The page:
We had reached the opening to the cave, it did look rather frightening and very dark.  We were not so sure that this was going to be as enjoyable as when we talked about it earlier.  Speaking for myself I could imagine other things that would be not quite so frightening. I am one that might be sticking close to the adult for protection and I am sure that there were a lot of questions, just out of sheer fright.  Inside the cave there were many things to see, bugs, spiders, bats hanging of the side of the walls. I often think of how it would have been great to be able to take photos, but in those days a camera would not have been what we needed in a rather dark, damp atmosphere.  To keep you in suspense a hat was one of the items I was told to have to ward off the bats. What I didn’t know at this early age was that bats usually sleep during the day and chances are they wouldn’t leave their spots on the wall of the cave.

At the time we did not know that Uncle Earl was afraid of spiders.  Now little ones were not too bad, he tolerated them, but if a big one happened to appear, you could watch him turn rather white in a hurry and leave the spot quickly.  When I think of it I am sure he was thinking that this was a bit of a chore and may not have been such a good idea. I do have to say that other than the pale face you never noticed any fright.

I was getting to the point where I thought it should be time to leave the cave and I just hoped that  we could find our way out. I am sure that the cave had been checked out before we ever started on our adventure but we sure didn’t know that.  I know that the trip through the cave would have been much quicker without the children. After a few minutes a bit of light appeared and we were at the entrance of the cave.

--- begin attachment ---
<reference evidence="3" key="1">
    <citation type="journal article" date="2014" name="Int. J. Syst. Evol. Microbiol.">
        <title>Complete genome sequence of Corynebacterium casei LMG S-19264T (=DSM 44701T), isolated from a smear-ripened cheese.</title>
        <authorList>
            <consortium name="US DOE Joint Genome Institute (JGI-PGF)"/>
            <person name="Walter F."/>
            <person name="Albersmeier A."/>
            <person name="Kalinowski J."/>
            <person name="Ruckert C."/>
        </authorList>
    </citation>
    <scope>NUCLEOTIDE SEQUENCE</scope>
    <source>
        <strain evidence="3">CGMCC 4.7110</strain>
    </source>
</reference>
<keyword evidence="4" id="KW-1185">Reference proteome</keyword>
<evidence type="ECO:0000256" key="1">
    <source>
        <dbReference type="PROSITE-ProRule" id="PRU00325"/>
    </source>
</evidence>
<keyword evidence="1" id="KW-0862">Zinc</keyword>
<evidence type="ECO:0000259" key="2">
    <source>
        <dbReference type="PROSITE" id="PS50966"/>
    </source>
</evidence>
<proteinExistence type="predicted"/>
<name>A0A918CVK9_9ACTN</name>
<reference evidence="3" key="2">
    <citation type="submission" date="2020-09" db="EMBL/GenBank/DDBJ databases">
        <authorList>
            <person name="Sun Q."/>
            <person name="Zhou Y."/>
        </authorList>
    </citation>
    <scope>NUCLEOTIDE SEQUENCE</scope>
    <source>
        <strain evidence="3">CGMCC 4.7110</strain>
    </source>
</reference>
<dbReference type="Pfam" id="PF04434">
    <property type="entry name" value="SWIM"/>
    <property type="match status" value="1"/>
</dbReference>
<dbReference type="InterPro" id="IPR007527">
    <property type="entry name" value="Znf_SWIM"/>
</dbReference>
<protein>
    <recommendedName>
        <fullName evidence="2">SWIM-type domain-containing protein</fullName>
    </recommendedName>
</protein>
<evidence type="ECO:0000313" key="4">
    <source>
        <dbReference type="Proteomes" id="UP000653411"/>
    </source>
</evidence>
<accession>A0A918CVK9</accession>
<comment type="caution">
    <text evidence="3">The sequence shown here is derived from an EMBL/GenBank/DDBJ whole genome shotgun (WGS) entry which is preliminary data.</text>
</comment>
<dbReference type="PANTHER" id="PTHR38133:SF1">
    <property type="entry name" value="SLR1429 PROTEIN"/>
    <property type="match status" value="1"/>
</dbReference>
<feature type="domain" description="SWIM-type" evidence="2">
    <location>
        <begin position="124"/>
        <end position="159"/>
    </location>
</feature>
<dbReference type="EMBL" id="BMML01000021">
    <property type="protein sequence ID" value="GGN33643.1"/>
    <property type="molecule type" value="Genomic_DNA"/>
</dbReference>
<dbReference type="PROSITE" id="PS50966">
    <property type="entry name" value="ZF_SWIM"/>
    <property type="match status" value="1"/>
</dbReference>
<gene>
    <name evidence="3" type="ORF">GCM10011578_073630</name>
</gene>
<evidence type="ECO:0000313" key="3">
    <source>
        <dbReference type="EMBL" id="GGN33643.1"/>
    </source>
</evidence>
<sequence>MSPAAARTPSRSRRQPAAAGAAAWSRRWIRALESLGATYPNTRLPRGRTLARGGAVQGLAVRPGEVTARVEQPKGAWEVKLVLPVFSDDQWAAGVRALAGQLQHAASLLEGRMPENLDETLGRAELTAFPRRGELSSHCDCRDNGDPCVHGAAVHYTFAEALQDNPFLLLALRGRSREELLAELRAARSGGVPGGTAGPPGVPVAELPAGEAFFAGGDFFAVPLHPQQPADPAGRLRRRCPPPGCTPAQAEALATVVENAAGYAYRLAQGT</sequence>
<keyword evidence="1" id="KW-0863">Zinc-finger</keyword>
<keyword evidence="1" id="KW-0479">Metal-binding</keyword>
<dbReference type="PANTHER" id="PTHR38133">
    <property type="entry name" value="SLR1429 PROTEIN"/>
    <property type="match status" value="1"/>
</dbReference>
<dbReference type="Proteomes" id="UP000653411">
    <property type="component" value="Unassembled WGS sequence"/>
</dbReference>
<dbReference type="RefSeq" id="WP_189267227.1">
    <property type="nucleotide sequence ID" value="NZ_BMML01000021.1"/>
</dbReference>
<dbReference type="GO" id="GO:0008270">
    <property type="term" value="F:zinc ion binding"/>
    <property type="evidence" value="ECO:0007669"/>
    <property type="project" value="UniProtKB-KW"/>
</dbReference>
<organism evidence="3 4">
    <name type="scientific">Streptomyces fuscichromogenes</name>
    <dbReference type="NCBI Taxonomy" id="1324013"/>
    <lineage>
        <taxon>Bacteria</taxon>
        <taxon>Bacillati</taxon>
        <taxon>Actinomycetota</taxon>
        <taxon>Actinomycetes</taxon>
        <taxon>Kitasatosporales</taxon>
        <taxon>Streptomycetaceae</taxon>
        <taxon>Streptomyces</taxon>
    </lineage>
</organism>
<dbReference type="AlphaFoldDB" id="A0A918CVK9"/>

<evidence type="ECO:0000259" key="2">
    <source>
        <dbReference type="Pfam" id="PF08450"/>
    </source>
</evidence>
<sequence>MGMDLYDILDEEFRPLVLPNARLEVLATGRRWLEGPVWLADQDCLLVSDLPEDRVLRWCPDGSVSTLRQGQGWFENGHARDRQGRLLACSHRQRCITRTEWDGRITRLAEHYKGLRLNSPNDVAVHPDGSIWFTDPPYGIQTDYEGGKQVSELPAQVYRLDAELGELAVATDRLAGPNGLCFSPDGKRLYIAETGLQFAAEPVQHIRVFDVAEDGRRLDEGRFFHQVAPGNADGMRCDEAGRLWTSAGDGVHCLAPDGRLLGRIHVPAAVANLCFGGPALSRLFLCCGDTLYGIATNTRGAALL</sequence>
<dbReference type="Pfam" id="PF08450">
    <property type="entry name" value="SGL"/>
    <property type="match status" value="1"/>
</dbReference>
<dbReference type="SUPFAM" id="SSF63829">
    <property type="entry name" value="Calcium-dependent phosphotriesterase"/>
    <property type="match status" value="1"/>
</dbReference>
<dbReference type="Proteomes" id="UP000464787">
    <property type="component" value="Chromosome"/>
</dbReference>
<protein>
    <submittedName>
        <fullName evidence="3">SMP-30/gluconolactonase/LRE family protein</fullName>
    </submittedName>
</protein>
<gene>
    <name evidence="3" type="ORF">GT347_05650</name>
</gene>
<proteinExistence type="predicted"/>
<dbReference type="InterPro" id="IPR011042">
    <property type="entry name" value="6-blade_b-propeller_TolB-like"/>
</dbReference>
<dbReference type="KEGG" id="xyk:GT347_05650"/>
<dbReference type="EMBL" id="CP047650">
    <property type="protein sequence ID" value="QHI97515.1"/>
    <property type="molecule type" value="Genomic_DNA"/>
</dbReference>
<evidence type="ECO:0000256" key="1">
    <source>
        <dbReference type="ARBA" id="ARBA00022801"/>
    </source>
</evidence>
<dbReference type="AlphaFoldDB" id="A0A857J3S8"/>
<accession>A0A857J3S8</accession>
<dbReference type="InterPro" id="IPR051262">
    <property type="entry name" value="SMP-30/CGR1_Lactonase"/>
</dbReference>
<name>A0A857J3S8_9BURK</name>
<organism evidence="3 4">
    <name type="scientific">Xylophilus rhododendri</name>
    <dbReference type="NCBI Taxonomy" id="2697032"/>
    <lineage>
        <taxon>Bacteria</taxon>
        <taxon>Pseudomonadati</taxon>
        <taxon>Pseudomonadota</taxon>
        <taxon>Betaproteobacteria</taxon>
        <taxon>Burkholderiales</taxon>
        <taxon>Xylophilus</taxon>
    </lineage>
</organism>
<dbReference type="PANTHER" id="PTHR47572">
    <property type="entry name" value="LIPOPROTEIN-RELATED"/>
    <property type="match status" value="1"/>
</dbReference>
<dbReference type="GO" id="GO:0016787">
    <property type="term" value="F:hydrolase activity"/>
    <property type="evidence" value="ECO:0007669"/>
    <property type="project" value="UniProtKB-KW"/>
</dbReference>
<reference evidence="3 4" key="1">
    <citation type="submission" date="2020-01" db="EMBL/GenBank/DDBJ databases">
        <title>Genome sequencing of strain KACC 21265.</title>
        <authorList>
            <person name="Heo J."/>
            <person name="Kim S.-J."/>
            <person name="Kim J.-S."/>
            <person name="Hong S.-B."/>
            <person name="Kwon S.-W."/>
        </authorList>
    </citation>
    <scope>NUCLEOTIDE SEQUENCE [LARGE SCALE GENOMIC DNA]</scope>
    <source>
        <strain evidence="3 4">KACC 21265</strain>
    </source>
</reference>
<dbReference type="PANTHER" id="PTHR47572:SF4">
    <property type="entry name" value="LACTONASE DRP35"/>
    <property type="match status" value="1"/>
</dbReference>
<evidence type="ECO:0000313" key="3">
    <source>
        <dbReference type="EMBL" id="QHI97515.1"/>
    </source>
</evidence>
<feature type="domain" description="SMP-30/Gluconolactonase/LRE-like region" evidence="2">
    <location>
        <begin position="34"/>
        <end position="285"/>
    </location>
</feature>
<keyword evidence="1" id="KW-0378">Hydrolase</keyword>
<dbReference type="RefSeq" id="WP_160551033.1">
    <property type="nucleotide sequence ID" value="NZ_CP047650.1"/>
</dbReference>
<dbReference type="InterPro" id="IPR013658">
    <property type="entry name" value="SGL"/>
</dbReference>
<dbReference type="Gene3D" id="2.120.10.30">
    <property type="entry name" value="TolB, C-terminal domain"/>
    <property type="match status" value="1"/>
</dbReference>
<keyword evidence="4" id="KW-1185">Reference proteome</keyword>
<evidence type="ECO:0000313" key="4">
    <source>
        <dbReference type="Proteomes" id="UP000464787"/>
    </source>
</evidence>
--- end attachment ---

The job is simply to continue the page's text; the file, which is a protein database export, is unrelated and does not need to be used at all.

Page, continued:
After our experience we were ready for our treat and drink and then make our way back to the house.  We did have to cross the bridge again but this time it was not quite as bad, seeing we did it already.


I am so glad that these memories have lasted and I am ready to write some of them down.  I am sure that I have not remembered everything but I can always add to it should I remember something of importance.From the Pen of
Noreen – June 2007




Come and visit the Lanark County Genealogical Society Facebook page– what’s there? Cool old photos–and lots of things interesting to read. Also check out The Tales of Carleton Place and The Tales of Almonte

relatedreading



Putting Brian on the Bus– Stories from my Childhood Noreen Tyers

My Childhood Memory of Richard’s Castle –From the Pen of Noreen Tyers of Perth

Grandpa’s Dandelion Wine — From the Pen of Noreen Tyers of Perth

My Wedding Tiara — From the Pen of Noreen Tyers of Perth

The Art of Learning How to Butter Your Toast the Right Way — From the Pen of Noreen Tyers of Perth

Smocked Dresses–From the Pen of Noreen Tyers of Perth

The Kitchen Stool — From the Pen of Noreen Tyers of Perth

The Flying Teeth in Church — From the Pen of Noreen Tyers of Perth

The Writings of Noreen Tyers of Perth

Memories of Grandpa’s Workshop — Noreen Tyers

Cleaning out Grandmas’ Fridge — Noreen Tyers Summer Vacation at Richard’s Castle

My Flower Seeds — From the Pen of Noreen Tyers of Perth

So Where Were the Caves in Carleton Place?

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Doing some research for the Carleton Place and Beckwith Heritage Museum today found me at the Land Registry Offices in Almonte.  There were a lot of pages printed out while getting information for a home on High Street that we might not have needed, but there was an interesting  entry or two.

It mentioned the Willis burial plot on Lake Ave West , but a certain land transaction from 1892 to 1896 between the Crams, Sumners and Pattersons mentioned caves. This was  not in the country, but in the town proper. Were they small limestone caves by the river?

“part described with use of caves”

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Has anyone ever heard mention of caves in Carleton Place?

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Related reading:

The treacherous and mysterious underwater caves in the Ottawa Valley just got bought

http://www.ontariocaves.com/